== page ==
Sonata n° 2 in A Minor, BWV 1003
13 I. Grave  4:19
14 II. Fuga  8:10
15 III. Andante  5:12
16 IV. Allegro  4:27


Cd. 2

Partita n° 2 in D Minor, BWV 1004
1 I. Allemande  3:32
2 II. Courante  2:14
3 III. Sarabande  4:02
4 IV. Gigue  3:18
5 V. Chaconne  14:00

Sonata n° 3 in C Major, BWV 1005
6 I. Adagio  4:41
7 II. Fuga. Alla breve  11:55
8 III. Largo  4:08
9 IV. Allegro assai  3:57

Partita n° 3 in E Major, BWV 1006
10 I. Preludio  3:46
11 II. Loure  3:03
12 III. Gavotte en rondeau  3:05
13 IV. Menuett I  1:13
14 V. Menuett II  1:18
15 VI. Bourrée  1:07
16 VII. Gigue  1:30


Henryk Szeryng - vl

Recorded 1954

By December 1954 th[is] complete set of Henryk Szeryng was issued in France on Odéon ODX-122/123/124. The set became available in other European countries in the spring of 1955, however not in Great Britain. Initially this set was available in Europe only until it was made available in the USA as Schwann Artist Listings of 1960 mentions. The Odeon Set introduced Henryk Szeryng to the American record collector and the availability most certainly must have resulted in Szeryng's contract with RCA a few years later and his subsequent liaison with Mercury (and Philips).
In 1962, Columbia Records (CBS) bought labels in various European countries in order to cover European soil by themselves and no longer by licensing to European record labels. In the Netherlands Columbia bought Artone, in France Odéon. Now the original Odeon recordings were issued in France and other European countries (except Great Britain) as CBS 51068/69/70. American record collectors had to wait until the fall of 1968 for the French CBS LPs to be issued in the USA on Columbia's Odyssee label as a 3 LP set with reference 32 36 0013. The reissue was opportune because of the release in October 1968 of Szeryng's new recordings made in stereo for Deutsche Grammophon, reference SLPM 139/1/2.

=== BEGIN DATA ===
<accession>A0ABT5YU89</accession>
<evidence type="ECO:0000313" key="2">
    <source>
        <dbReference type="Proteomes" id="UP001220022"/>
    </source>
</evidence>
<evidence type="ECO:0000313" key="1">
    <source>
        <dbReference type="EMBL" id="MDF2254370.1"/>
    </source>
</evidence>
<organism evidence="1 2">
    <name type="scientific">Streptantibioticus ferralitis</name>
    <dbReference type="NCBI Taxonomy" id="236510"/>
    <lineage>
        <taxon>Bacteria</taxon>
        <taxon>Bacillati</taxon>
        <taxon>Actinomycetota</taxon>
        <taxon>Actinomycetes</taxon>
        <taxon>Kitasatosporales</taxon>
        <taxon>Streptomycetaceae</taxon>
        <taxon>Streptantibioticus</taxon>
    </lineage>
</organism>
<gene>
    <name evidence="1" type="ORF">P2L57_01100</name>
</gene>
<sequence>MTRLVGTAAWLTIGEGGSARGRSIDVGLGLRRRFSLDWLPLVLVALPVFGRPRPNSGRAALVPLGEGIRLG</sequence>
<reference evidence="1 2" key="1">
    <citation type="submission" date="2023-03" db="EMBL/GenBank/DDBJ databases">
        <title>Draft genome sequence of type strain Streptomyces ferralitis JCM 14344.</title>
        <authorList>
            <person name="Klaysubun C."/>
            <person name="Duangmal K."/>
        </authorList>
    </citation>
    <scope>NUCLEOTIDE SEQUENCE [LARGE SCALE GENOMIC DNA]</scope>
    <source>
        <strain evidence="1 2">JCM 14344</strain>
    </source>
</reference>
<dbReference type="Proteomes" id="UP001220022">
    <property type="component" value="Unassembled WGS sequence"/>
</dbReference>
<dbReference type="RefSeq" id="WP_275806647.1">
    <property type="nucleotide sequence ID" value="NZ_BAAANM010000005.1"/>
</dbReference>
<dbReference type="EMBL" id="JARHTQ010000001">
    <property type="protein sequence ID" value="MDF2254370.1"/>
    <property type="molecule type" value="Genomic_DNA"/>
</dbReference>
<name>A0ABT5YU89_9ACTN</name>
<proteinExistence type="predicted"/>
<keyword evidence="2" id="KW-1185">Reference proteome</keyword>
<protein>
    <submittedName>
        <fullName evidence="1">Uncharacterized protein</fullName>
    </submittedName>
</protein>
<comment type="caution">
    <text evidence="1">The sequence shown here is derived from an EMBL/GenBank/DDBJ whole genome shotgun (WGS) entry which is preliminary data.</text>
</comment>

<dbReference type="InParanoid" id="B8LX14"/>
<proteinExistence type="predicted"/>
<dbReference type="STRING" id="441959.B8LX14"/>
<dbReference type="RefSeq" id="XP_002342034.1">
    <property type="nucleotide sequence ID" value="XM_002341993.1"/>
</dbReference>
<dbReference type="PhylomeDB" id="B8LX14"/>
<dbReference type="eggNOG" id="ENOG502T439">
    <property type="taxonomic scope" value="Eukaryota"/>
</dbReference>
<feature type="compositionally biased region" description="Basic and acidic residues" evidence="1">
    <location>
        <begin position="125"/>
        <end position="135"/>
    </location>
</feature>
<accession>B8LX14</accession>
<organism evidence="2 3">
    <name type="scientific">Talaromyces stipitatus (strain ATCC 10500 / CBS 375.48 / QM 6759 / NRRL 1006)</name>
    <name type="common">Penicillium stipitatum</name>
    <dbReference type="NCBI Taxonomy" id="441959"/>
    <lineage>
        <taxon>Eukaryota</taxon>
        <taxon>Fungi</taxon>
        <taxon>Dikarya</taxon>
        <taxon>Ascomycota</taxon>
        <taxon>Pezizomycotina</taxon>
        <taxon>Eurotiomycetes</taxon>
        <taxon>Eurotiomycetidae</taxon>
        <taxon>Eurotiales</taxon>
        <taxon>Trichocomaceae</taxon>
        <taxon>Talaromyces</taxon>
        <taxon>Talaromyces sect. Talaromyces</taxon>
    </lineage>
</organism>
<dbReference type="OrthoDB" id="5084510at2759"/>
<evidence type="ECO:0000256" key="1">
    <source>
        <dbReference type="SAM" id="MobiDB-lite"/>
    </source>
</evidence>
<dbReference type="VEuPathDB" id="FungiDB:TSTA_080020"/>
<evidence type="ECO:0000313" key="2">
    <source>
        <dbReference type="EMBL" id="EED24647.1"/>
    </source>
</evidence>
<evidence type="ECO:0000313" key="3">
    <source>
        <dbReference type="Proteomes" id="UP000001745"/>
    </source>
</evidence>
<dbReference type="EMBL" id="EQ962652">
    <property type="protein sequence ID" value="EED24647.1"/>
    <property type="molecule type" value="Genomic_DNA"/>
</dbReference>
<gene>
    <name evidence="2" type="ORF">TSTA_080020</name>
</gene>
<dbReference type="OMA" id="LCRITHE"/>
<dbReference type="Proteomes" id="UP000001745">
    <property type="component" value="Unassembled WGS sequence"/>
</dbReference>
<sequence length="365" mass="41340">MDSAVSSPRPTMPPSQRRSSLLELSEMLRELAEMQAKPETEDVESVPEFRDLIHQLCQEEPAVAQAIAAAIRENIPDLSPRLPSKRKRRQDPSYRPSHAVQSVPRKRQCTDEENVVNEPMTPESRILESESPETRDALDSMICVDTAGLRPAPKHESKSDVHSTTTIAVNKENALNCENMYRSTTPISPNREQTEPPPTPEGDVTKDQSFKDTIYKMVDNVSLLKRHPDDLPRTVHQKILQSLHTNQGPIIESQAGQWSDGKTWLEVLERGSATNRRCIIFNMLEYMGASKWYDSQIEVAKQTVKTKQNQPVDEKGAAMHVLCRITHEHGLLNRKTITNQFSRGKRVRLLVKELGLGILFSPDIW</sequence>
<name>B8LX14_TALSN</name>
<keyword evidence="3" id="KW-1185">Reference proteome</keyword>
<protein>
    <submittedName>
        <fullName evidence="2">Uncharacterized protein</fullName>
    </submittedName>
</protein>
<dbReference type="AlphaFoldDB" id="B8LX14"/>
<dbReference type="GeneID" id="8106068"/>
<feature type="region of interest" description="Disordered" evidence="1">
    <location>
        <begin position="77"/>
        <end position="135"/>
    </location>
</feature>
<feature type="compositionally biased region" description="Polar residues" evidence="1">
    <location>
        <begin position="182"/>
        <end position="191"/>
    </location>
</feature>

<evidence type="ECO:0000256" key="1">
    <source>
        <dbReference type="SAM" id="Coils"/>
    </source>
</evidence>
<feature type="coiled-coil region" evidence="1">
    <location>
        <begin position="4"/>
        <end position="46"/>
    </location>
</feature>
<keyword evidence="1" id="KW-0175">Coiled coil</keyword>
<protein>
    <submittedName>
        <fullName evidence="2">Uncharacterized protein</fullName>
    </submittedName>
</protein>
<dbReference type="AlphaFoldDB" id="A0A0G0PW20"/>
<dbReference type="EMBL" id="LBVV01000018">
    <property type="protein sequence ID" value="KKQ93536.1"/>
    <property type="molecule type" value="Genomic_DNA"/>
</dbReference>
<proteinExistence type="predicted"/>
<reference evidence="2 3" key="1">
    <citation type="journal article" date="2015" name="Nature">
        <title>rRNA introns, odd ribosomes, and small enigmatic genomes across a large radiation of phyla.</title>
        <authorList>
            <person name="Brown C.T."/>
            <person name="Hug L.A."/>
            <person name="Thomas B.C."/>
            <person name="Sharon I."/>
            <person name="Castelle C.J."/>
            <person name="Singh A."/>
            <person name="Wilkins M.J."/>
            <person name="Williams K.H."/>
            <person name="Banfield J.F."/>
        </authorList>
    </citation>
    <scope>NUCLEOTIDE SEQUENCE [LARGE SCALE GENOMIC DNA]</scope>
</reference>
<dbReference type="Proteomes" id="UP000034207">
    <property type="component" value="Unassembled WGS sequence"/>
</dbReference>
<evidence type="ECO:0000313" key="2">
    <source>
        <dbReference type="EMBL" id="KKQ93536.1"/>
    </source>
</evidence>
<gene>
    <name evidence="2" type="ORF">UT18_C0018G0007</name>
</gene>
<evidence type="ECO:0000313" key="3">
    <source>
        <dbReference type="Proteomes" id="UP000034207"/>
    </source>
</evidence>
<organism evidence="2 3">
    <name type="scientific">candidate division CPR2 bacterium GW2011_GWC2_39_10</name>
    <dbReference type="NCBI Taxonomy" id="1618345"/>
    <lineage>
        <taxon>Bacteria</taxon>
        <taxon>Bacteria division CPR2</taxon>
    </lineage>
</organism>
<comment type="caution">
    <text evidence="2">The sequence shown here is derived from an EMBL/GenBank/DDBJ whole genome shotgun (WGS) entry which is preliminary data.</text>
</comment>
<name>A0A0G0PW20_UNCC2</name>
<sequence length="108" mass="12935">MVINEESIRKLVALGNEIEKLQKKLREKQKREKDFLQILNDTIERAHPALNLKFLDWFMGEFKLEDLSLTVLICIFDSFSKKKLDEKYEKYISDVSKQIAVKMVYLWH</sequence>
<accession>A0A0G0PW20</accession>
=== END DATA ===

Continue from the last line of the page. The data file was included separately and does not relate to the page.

Rudolf A. Bruil

Source : http://www.soundfountain.org/rem/remenes.html 

See also

Sonny Stitt Plays Johnny Richards & Quincy Jones

This CD set contains two of Sonny Stitt’s earliest, most important albums. Backing his superb work on alto and tenor are bands conducted by two of the finest jazz arrangers: Johnny Richards, and Quincy Jones in one of his first — and best — efforts in the field.
On the two sessions from 1953, Richards provides interestingly harmonized ensemble colours, and though Stitt gets most of the solo space, Kai Winding, Don Elliott, and the rhythm section also deliver some of the set’s most memorable moments. The 1955 sessions are, if anything, even better. Quincy Jones’s writing is crystal clear ; clean, swinging, and beautifully constructed. Stitt is again the main soloist, playing alto — his best instrument — but there are significant contributions from Hank Jones, Oscar Pettiford, and Jimmy Nottingham throughout.
With the power of his playing, the irresistible impact of his emotion, and the implacable certainty of his beat, Stitt proved to be the best of all those who blew directly in the Parker idiom.

Source : http://www.freshsoundrecords.com/plays_arrangements_from_the_pen_of_johnny_richards_&_quincy_jones_2_lps_on_1_cd-cd-5505.html

Sonny Stitt
Plays Arrangements From The Pen
Johnny Richards & Quincy Jones
(2 Lps On 1 Cd)


1 Sancho Panza (Richards)  2 :57
2 Sweet and Lovely (Amheim, Daniels, obias)  2:58
3 If I Could Be with You (Johnson, Creamer)  2:21
4 Hooke’s Tours (Richards, Stitt)  2:50
5 Loose Walk (Stitt)  2:52
6 Pink Satin (Richards, Stitt)  2:57
7 Shine On Harvest Moon (Bayes, Norworth)  2:33
8 Opus 202 (Richards, Stitt)  2:46
9 My Funny Valentine (Rodgers, Hart)  3:27
10 Lover (Rodgers, Hart)  3:26
11 Sonny’s Bunny (Stitt)  3:59
12 Love Walked In (Gershwin)  4:04
13 If You Could See Me Now (Dameron, Sigman)  4:30
14 Quince (Stitt)  6:59
15 Come Rain or Come Shine (Arlen, Mercer)  4:20
16 Stardust (Carmichael, Parish)  3:10


[# 1-4] from the original Roost 10" LP "Sonny Stitt Playing Arrangements From The Pen Of Johnny Richards" (RLP 415)
Sonny Stitt - ts
Don Elliott - melph
Kai Winding - tb
Sid Cooper - ts & pic
George Berg - bs
Horace Silver - p
Charles Mingus - b
Don Lamond dr
Johnny Richards - cond & arr
Recorded at Coastal Recording, New York City ; March 18, 1953.